1. Darwin’s inheritance from his equally-intelligent but more pragmatic father and grandfather;

2. Darwin’s marriage into the Wedgwood pottery fortune.

In other words, fellas and gals – if you truly wish to do radical, ground-breaking science, go ahead. But bring your own money.

Of course, that’s the message that scientists have been hearing from We the People for at least the last twenty years (5 out of 10 of all grant proposals are worthy, 1 of 10 gets any money at all, $1 of $20 in requests is awarded).

  O Ceallaigh
Copyright © 2009 Felloffatruck Publications. All wrongs deplored.
All opinions expressed are mine, as a private citizen.


  1. Money is nice but all that would not have mattered had Mssr Wallace not kicked Darwin’s butt into publishing overdrive. And given extreme inductivism a near burial.

  2. Dude…I’m on your side and have been all along. Selection is sometimes not for the best, but it is for what interests the female…usually. That is how there are changes in a species…some for the better, some for more “beauty”. I’ve fought this battle for years and been thunderstruck by the people that think it all just happened.

    When I said maybe this is how God wanted it, I meant just that. Maybe God just ain’t all that interested and is coming to check on what he left one day.

    Rene Descartes tried a priori proofs that God exists. I wish I knew where my philosophy textbook is…it had a great one in there that ended with

    If there is no God
    and you live you life as if there isn’t.
    Then there is no consequence.

    If there is a God
    and you live your life as if there is none
    then there will be a great consequence.

    If there is a God
    and you live your life as if there is,
    then the consequence will be good.

    Not exactly in the form the book had it, but it has stuck with me, and that was a long while ago. I can’t remember exactly, but probably 20 years.

    That is my life view of survival of the fittest and how I like to live my life. Not from fear of retribution from God, but in case there is one…I’d like to be with Him. Maybe it is a survival technique. I’m not a philosopher or actually all that bright.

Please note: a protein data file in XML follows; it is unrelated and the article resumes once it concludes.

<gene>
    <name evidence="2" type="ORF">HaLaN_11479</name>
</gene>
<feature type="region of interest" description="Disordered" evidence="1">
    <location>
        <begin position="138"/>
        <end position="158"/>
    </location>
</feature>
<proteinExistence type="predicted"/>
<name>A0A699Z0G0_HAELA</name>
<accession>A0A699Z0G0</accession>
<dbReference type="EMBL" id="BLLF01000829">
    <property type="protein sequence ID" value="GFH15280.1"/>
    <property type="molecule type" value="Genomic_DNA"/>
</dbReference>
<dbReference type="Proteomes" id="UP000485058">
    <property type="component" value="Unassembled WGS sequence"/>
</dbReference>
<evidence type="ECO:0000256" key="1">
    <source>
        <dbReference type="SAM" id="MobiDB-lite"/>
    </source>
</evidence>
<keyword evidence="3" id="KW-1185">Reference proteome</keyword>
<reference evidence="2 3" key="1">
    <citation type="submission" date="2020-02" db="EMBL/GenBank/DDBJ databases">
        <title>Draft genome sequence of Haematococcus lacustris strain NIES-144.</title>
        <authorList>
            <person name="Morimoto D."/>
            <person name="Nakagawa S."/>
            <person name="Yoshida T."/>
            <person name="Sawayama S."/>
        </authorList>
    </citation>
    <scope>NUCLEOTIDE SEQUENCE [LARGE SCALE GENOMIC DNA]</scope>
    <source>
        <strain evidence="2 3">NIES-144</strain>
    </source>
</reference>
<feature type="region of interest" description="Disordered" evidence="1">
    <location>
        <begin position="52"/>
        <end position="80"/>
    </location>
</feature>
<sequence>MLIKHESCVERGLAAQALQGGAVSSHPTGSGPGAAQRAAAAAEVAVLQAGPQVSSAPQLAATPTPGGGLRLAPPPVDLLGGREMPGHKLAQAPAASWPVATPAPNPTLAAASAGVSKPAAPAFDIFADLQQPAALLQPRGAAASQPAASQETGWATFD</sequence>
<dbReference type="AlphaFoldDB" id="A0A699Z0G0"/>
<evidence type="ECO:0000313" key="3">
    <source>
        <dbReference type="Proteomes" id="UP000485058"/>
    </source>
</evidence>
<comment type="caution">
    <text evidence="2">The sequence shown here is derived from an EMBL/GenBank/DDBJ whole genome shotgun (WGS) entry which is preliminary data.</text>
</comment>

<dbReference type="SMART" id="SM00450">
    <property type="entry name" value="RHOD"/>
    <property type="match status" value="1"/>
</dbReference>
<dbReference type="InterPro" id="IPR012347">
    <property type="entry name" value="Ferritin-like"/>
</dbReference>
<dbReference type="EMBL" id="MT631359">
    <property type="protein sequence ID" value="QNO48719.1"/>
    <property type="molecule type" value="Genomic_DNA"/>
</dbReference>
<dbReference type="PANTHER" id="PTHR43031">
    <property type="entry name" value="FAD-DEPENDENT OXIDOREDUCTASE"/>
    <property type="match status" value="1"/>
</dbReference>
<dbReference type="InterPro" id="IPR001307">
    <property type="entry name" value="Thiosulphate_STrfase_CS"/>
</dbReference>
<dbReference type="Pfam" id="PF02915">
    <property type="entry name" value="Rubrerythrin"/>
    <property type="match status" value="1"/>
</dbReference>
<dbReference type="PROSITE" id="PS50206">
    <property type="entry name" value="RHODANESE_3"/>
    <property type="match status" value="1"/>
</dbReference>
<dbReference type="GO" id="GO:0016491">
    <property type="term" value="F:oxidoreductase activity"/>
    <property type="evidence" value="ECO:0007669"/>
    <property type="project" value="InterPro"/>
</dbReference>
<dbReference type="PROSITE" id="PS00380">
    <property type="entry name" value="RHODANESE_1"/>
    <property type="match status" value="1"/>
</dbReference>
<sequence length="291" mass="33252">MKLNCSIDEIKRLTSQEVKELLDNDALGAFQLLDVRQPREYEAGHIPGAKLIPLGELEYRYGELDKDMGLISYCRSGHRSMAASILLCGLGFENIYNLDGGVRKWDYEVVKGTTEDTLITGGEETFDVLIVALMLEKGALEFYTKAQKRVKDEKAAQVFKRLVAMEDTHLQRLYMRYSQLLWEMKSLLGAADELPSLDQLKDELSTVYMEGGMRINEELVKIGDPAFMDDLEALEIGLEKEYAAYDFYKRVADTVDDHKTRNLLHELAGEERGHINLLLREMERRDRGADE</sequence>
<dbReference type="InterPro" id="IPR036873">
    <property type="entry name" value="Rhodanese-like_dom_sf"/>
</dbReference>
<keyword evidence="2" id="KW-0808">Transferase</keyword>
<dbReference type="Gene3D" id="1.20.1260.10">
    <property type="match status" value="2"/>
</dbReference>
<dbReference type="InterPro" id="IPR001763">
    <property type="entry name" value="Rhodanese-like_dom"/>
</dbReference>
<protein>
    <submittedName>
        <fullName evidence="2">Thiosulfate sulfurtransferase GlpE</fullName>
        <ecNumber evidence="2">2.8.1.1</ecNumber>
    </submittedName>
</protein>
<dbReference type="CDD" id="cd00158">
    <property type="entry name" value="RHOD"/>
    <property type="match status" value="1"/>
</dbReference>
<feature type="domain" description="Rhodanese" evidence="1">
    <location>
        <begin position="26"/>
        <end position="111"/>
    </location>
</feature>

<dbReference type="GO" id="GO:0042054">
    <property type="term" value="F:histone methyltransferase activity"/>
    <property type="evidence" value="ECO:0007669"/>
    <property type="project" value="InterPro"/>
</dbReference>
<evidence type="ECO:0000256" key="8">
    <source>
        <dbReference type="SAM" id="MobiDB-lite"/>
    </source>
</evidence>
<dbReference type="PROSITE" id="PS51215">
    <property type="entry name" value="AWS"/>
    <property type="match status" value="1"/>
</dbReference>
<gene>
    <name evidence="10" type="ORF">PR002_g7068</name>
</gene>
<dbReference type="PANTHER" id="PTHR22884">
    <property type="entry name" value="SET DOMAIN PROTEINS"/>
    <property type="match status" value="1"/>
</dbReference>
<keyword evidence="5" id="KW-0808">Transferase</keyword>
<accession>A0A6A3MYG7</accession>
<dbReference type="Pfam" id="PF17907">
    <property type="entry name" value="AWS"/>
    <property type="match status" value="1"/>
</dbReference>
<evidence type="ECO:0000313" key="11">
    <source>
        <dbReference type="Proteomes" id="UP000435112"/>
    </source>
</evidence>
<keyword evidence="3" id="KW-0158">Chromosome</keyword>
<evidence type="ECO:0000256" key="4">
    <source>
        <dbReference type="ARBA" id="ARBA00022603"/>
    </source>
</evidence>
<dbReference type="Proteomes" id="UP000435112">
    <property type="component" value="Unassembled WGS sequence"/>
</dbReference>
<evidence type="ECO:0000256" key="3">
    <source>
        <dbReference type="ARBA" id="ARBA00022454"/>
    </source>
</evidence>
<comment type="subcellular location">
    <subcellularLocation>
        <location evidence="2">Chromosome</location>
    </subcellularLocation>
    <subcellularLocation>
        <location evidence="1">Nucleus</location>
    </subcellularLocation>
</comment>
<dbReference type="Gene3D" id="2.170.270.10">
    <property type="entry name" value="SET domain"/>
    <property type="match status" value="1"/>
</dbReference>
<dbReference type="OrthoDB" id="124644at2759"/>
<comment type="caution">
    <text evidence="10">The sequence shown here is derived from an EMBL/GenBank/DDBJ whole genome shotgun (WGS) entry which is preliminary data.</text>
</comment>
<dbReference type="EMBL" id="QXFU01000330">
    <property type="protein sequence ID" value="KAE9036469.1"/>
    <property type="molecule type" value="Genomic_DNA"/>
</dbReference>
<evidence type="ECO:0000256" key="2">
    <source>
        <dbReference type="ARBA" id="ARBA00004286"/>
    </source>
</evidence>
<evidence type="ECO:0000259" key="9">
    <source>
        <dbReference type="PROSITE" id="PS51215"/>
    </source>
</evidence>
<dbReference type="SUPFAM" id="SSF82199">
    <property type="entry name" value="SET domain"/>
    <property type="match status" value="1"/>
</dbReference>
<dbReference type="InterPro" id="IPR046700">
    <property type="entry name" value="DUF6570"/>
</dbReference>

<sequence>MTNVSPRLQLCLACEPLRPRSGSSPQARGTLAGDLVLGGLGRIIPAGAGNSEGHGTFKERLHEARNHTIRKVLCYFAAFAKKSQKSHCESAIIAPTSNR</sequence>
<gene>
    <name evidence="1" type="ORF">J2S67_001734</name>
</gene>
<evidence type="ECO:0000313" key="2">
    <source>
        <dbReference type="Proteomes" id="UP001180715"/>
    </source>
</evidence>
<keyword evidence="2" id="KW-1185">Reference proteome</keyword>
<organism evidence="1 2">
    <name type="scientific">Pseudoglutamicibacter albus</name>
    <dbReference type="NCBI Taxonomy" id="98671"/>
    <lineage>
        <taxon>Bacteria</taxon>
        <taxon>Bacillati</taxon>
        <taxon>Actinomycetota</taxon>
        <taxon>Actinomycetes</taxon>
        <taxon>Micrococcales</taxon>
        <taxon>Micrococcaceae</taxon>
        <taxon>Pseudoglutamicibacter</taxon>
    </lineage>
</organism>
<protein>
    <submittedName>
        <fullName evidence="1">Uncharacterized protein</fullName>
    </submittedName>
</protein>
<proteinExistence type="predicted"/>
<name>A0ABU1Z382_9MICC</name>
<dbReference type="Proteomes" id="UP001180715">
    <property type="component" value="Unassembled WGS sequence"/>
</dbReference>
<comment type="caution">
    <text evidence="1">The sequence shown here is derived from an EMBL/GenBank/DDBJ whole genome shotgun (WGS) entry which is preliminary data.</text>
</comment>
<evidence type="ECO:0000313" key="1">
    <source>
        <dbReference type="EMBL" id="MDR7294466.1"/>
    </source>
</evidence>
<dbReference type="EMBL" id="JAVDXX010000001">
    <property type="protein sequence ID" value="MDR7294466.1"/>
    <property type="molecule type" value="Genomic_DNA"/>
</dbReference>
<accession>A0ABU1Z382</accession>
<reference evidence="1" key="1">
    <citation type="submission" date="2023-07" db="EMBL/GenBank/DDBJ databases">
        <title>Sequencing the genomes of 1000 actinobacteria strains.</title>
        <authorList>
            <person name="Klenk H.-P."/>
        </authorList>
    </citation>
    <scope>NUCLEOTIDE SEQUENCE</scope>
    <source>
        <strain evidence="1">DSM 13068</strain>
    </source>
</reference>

3. Too true, Kitty. But Darwin had spent most of his early life taking beatings from his father, and he wasn’t really up to taking another one from the apologists for the Big Daddy In The Sky. In fact, even after he did get goaded into publishing The Origin (and the fair-minded speak of it as the Darwin/Wallace theory of evolution), Darwin had to have help with the public debate side of things – hence T. H. Huxley, “Darwin’s Bulldog”.

    Amber, that triptych is a simplified form of Blaise Pascal’s Wager. If we accept “God” as a metaphor for maintaining right relationships with each other in a society, then the Wager becomes:

    1. If there is no “God”, and you live your life as if there is none,
    then watch your back. All the time. Forever.

    2. If there is no “God”, and you live your life as if there is one, then drop everything now, go to Vegas, to the roulette wheel in the casino at the Luxor, and bet everything you have on 27 Red. Do it right now, before it’s too la… Damn.

    3. If there is a “God”, and you live your life as if there is none,
    then you’d better not slip up, or else, Mr. Madoff.

    4. If there is a “God”, and you live your life as if there is one,
    that’s where hospitals come from. Until their administrators go off after 1. or 3.

Leave a Reply

Fill in your details below or click an icon to log in:

WordPress.com Logo

You are commenting using your WordPress.com account. Log Out /  Change )

Google photo

You are commenting using your Google account. Log Out /  Change )

Twitter picture

You are commenting using your Twitter account. Log Out /  Change )

Facebook photo

You are commenting using your Facebook account. Log Out /  Change )

Connecting to %s